In actual fact, Japan's government target of 10,000 tax-free shops by 2020 has been reached five years early, as the number of retailers offering the service shot up by 60% in the last six months.
As of October 1st, duty-free products in Japan, previously limited to electronics and clothing, included items like food and cosmetics and large cities which has seen more department stores, electronics retailers and convenience stores start to exempt foreigners from the levy.
This in turn, has affected the airport's profits which has prompted its management to look at alternative strategies to compete with licensed tax free shops.
Take for example, Haneda Airport Tokyo International Airport which has nineteen registered stores operating as 'tax free' in the terminal’s land side shopping area.
Tourists are favoring Japan's cosmetics
As retailers scramble to offer consumption tax free shopping to a record number of 13.41 million tourists in Japan in the last six months, cosmetics sales have seen a significant rise.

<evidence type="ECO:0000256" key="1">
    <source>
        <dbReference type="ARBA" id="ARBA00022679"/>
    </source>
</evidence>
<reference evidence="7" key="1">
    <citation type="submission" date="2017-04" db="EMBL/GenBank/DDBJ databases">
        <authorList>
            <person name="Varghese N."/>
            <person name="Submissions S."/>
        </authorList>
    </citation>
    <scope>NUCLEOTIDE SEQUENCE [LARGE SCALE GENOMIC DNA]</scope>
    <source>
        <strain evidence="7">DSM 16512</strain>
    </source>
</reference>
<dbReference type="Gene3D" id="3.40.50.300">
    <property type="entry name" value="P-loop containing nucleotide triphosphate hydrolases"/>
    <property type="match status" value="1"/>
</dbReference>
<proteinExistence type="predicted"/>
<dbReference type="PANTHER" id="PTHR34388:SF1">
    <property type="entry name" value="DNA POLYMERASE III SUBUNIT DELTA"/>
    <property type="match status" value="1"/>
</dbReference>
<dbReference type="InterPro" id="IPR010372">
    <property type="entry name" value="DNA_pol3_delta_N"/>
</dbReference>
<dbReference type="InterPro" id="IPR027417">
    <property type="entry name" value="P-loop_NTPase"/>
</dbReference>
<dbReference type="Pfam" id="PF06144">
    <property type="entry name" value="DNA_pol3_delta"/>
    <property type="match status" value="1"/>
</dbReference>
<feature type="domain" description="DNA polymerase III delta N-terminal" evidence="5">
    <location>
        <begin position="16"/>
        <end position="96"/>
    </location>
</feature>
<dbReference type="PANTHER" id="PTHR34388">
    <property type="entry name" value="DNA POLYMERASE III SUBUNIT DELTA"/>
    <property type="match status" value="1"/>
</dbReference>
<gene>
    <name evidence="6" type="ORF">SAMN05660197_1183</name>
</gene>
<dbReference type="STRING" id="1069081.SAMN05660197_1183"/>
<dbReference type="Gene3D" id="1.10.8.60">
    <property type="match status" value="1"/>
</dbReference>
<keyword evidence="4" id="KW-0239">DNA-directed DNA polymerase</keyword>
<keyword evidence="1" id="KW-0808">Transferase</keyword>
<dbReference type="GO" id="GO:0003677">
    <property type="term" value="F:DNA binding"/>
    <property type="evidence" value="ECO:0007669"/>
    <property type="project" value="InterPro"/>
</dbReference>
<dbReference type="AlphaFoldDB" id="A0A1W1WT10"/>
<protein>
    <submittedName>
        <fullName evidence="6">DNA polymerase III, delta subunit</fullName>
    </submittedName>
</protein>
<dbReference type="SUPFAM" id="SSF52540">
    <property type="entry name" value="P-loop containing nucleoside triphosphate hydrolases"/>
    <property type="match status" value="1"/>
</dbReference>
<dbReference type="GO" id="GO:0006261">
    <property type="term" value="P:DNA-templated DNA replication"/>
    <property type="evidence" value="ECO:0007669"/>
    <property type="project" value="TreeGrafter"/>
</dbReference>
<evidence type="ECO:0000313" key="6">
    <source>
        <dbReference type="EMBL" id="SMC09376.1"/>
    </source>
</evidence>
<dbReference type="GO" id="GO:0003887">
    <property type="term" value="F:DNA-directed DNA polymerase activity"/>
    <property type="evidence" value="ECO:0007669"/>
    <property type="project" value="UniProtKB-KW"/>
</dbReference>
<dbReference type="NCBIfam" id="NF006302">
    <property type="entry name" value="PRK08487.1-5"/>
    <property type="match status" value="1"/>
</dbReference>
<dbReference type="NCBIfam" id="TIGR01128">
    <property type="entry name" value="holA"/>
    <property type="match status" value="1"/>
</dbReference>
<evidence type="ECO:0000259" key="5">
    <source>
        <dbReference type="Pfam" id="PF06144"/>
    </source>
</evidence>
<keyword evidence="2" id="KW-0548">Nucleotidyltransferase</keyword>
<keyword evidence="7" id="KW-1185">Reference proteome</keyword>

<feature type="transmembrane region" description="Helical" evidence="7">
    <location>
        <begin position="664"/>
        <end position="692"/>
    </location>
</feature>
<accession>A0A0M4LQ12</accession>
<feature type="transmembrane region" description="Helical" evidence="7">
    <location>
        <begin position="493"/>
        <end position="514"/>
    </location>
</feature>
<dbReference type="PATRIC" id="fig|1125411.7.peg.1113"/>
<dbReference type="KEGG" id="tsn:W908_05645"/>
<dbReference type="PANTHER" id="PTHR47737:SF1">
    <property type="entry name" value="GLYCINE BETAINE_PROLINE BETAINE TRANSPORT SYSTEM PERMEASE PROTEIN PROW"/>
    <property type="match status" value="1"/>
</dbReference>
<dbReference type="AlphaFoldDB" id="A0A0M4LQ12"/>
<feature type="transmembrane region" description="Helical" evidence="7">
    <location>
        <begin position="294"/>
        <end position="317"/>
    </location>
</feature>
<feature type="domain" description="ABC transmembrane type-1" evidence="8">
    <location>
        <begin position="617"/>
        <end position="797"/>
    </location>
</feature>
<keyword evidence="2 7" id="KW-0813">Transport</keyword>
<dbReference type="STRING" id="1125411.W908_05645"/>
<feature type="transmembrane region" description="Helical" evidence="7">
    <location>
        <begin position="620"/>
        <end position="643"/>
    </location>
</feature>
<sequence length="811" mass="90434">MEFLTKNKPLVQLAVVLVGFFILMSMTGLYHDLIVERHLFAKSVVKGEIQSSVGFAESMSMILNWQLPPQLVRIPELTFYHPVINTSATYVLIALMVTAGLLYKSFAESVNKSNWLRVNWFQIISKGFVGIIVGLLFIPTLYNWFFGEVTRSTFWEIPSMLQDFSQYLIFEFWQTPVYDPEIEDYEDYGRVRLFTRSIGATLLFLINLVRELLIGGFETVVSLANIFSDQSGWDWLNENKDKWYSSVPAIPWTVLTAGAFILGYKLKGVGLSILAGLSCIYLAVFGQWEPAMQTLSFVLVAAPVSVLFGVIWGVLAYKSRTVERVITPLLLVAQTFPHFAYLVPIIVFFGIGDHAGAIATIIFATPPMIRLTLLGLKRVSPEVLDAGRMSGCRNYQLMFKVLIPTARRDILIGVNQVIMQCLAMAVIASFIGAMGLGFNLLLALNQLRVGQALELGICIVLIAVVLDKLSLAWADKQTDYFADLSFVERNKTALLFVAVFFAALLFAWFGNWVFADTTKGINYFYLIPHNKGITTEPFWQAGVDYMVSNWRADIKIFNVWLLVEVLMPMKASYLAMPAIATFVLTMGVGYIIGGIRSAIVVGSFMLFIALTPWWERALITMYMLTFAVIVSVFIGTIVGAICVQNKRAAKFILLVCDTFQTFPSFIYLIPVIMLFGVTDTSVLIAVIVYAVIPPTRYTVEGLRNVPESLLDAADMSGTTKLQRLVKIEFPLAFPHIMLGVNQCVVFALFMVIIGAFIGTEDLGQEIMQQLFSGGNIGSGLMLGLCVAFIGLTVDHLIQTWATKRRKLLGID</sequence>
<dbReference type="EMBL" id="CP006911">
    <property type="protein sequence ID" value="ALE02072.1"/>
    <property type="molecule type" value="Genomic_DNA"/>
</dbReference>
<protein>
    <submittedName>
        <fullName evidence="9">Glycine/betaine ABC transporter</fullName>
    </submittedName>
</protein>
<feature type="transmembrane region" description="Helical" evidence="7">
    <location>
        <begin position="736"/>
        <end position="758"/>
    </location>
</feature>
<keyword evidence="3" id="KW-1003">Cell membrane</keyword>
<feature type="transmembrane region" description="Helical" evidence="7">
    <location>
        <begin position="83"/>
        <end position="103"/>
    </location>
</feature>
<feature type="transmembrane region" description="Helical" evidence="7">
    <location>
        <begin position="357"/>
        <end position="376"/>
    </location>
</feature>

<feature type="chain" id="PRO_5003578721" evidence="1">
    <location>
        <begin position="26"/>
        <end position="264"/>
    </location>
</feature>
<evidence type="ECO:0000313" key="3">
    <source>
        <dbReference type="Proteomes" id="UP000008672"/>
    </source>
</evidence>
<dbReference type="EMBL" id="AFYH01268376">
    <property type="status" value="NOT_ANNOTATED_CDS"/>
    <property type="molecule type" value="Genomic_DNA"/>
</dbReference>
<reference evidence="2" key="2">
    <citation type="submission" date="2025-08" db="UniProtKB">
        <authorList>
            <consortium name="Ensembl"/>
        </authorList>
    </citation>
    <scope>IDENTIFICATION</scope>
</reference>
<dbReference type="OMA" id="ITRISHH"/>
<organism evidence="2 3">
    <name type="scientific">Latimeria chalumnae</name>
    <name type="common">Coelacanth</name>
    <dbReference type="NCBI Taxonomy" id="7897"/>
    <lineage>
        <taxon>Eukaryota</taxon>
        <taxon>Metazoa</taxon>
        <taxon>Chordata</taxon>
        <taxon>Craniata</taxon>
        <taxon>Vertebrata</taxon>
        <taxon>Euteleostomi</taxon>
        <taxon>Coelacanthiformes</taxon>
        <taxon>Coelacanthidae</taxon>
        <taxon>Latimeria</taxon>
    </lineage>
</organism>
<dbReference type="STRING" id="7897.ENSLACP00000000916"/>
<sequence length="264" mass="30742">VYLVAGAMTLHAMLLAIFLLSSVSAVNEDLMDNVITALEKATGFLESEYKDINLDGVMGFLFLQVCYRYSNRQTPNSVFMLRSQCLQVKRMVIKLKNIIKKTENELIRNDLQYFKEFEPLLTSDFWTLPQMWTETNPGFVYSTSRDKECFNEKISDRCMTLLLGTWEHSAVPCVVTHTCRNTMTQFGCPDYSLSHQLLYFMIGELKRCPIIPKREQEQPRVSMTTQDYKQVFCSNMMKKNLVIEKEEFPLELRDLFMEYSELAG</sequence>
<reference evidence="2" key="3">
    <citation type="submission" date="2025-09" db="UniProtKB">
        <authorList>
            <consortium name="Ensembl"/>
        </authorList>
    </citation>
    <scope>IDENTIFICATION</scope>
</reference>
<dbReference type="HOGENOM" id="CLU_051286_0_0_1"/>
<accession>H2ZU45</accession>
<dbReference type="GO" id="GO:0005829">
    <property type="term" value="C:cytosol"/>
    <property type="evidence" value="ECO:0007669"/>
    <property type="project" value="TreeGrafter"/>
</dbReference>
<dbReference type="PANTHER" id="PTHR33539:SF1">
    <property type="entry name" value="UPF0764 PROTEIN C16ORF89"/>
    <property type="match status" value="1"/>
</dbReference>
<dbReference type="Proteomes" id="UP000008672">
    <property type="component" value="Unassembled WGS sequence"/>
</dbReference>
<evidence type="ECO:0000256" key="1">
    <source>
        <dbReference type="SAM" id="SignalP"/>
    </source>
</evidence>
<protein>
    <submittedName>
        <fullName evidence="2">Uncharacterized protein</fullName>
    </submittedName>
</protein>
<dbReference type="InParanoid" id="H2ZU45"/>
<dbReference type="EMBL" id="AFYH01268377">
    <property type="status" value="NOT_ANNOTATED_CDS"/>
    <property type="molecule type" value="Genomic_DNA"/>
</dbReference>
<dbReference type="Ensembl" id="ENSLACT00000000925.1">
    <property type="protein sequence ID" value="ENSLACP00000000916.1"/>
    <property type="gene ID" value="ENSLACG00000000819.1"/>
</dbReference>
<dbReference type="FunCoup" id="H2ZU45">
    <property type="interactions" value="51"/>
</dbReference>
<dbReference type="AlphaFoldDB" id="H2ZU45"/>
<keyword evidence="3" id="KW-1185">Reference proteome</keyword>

Japanese cosmetics are already a popular tourist purchase with, say over 90% of Chinese tourists buying them.
The government hopes that by 2020 the year of the Tokyo Olympics, 20 million visitors will have come to the country.
This updated duty-free list and the abolished 8 per cent consumption tax will ultimately see demand for cosmetics continue to increase among foreign tourists, which has seen retail chains expand their services and workforce.
However, retailers will have to place stickers on products warning customers not to open products before leaving Japan, or use adhesive on the packaging that will show if the item has been opened.
Cosmetics buyers among the highest spenders..
A recent survey by the Japan Tourism Agency revealed that 38.5% of tourists who visited Japan bought cosmetics and pharmaceuticals, making them the third most commonly bought item after food and confectionery.
The average amount spent on cosmetics and pharmaceutical products was ¥20,270 (USD $205.52). Visitors from China were the highest spenders, with 68.4% purchasing and an average spend of ¥34,521 (USD $350.01).
Taiwan and Thailand tourists also featured prominently in purchasers of cosmetics, with 62.8% and 42.3% purchasing and average spending being ¥16,406 and ¥15,921 respectively.
The same study revealed that 3% of the ¥1.09 trillion spent by tourists each year was allocated to shopping. Foreign visitor numbers in Japan were 8.37m in 2012, an increase of 34.6% the previous year, with the Japanese National Tourist Organization setting a target number of 10m tourists for 2013.